Back when I was working on Druidry and the Ancestors, I kept running into a sense of history as something with tides and currents. Some of the books I read suggested that event had a momentum, and that people at the forefront were just riding the tide. There can be a tendency in history writing to ascribe what happens to the influence of a few movers and shakers. However, that sense of current and momentum distributes the ownership a bit. Great (and lousy) leaders do not exist in a vacuum. Ideas of the day, popular opinion, arts, sciences, religion and so forth all shape the mood of the moment, all help to create the current. It may be that we just avoided world war 3, not because leaders around the world did anything spectacular, but because it was so clear that people were not going to support it.
Every moment of history is made out of more actions, ideas, influences and efforts than we can hope to see. The tide of history isn’t a simple current, either. There are whirlpools, eddies and undertows. There are the lingering influences of things we nearly did, just escaped and wish had happened. It is a complex mix, and out this mess we create the future, one thought, one word at a time.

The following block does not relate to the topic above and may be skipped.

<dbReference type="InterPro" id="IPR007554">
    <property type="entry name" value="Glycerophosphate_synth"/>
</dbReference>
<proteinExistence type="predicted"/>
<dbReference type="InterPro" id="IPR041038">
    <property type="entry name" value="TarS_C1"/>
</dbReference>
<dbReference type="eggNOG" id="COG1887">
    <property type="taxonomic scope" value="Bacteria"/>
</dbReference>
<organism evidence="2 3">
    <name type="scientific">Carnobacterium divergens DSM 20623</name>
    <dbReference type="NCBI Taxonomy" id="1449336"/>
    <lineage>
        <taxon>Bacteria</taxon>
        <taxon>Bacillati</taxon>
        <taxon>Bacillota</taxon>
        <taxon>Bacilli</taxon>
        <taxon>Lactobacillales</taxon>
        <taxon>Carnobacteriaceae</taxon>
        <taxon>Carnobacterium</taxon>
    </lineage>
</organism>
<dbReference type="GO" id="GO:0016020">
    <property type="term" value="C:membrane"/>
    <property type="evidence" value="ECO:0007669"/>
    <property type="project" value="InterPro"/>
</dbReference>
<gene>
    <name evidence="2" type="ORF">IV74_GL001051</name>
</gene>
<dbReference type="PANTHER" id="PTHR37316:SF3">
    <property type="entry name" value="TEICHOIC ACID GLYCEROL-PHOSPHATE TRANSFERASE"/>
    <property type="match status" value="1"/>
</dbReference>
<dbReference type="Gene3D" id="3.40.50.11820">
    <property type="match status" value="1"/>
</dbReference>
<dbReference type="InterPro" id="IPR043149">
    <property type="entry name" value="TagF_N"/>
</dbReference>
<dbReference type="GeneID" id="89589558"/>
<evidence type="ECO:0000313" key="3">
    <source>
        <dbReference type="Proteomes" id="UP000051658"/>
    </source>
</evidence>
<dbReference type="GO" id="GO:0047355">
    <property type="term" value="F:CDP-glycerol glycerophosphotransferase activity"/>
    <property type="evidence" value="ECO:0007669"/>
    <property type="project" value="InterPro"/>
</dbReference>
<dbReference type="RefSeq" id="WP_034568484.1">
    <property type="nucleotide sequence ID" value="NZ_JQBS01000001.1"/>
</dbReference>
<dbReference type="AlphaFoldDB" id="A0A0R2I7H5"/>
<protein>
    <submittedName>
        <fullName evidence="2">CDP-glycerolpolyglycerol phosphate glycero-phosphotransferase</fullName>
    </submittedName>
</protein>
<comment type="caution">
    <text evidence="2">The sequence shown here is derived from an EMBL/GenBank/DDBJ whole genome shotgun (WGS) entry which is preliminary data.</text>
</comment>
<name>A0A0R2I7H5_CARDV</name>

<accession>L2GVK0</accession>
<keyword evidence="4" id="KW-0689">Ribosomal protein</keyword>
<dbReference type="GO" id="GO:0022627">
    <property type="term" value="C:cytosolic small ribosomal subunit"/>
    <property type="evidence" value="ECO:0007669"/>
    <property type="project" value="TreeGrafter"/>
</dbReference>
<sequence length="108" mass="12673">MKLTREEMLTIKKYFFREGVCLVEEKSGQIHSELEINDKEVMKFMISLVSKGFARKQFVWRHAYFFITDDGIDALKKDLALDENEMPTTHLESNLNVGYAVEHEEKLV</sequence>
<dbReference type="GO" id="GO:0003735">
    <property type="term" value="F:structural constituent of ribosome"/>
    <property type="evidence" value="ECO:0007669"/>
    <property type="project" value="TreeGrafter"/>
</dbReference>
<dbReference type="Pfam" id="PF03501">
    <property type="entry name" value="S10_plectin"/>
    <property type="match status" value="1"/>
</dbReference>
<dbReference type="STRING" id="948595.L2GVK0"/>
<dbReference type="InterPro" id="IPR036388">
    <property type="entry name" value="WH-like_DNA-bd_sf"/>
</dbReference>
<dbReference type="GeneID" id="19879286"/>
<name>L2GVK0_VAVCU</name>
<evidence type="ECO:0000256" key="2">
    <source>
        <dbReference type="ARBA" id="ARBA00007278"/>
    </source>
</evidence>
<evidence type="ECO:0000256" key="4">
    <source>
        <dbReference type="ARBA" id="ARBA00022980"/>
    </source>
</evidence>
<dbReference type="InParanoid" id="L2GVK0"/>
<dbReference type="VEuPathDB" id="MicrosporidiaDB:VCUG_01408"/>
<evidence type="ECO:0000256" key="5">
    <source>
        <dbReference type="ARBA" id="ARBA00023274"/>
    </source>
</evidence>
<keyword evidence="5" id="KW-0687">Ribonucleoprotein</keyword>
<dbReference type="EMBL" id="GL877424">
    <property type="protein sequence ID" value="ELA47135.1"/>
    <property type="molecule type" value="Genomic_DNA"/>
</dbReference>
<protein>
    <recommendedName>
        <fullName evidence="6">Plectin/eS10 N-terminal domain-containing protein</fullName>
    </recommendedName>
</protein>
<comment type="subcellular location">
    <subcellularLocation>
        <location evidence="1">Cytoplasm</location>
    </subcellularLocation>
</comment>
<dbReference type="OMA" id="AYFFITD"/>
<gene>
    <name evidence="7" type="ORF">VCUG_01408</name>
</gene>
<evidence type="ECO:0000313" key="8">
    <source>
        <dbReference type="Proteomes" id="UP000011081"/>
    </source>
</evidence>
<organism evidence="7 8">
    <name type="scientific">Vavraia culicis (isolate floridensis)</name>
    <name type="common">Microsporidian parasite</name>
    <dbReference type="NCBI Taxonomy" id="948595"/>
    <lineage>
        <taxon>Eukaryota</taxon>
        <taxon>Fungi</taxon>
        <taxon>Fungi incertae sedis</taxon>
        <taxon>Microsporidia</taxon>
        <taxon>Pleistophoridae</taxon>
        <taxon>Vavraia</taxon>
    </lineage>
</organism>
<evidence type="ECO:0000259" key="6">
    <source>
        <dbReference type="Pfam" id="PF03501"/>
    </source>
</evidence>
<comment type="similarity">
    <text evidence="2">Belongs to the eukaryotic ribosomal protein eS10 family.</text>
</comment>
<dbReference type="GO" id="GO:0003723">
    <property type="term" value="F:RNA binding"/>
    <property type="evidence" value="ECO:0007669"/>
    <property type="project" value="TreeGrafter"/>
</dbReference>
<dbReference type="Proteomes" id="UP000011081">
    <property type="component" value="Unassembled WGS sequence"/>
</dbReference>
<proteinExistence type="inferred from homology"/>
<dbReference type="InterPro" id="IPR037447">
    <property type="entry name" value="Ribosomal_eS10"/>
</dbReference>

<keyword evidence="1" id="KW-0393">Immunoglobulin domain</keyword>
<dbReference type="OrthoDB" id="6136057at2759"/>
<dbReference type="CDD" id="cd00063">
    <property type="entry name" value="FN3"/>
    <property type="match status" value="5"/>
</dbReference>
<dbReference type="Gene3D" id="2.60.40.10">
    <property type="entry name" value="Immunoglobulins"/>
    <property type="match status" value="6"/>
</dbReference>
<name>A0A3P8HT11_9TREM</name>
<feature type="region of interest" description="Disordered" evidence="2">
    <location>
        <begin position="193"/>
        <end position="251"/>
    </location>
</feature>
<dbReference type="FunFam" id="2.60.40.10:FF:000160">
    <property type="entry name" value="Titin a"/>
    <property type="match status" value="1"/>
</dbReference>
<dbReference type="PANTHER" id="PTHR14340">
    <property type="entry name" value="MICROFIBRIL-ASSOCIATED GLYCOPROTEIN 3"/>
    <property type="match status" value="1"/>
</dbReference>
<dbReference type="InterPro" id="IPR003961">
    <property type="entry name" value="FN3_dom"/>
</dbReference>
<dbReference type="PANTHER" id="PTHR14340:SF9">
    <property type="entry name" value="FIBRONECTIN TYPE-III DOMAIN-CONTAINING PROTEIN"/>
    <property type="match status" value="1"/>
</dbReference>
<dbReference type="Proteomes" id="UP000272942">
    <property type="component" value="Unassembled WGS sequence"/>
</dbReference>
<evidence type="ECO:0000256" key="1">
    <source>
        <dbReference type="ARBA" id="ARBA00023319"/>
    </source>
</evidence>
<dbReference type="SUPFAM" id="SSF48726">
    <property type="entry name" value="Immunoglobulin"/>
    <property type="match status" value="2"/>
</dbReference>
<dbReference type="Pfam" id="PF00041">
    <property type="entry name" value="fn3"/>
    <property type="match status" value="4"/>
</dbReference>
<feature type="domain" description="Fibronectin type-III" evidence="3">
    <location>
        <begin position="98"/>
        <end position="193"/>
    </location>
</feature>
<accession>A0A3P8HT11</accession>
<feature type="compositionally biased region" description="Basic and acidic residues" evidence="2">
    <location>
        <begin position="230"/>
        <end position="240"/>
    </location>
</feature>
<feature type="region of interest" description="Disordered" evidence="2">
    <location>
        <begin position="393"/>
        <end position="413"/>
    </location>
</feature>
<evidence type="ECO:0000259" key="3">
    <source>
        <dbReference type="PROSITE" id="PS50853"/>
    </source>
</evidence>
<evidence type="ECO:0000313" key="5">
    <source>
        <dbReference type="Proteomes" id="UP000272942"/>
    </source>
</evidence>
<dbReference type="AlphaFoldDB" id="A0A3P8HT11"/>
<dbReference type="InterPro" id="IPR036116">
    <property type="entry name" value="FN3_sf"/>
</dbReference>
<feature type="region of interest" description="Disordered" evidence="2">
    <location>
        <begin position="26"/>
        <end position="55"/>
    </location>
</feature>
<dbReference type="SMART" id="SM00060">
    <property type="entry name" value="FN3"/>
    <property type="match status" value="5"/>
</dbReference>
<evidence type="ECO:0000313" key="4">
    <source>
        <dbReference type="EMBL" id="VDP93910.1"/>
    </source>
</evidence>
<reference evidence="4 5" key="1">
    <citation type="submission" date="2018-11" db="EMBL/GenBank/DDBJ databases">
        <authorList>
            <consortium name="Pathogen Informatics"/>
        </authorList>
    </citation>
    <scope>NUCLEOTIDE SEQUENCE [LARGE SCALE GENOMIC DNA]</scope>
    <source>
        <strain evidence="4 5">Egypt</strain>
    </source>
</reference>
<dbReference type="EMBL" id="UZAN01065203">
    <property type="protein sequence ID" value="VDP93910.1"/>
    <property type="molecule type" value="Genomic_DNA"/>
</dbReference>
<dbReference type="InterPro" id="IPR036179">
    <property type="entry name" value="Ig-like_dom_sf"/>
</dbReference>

One of the things that generally underpins any status quo (with the possible exception of the band) is that the status quo is normal, natural and inevitable. That makes it hard to imagine any real change, despite the fact that we live with almost constant change, often beyond our control. We also tend to believe that the status quo (still not the band) is so big that we, as individuals, cannot make much impact on it. So what if I cut my carbon footprint? Unless world leaders step up, we’re all doomed anyway…
Except that we are the status quo (ok, I give up…. Rocking all over the world…). If we change, everything changes. If each of us, as an individual, decided to go vegetarian tomorrow, the impact would be massive. We can have other debates about whether that would be a good idea. If we all chose to use fewer animal products, drive a bit less, reuse a bit more – the consequences would be vast. Small changes made by lots of people are tantamount to a revolution. We make the tide, we are the current, and all the politicians can do is try to ride it while telling us they are in charge. Control is an illusion, and it does not hurt the politicians and corporations to remind them of that, once in a while. It only works while we all choose to co-operate. So, what’s the plan for tomorrow?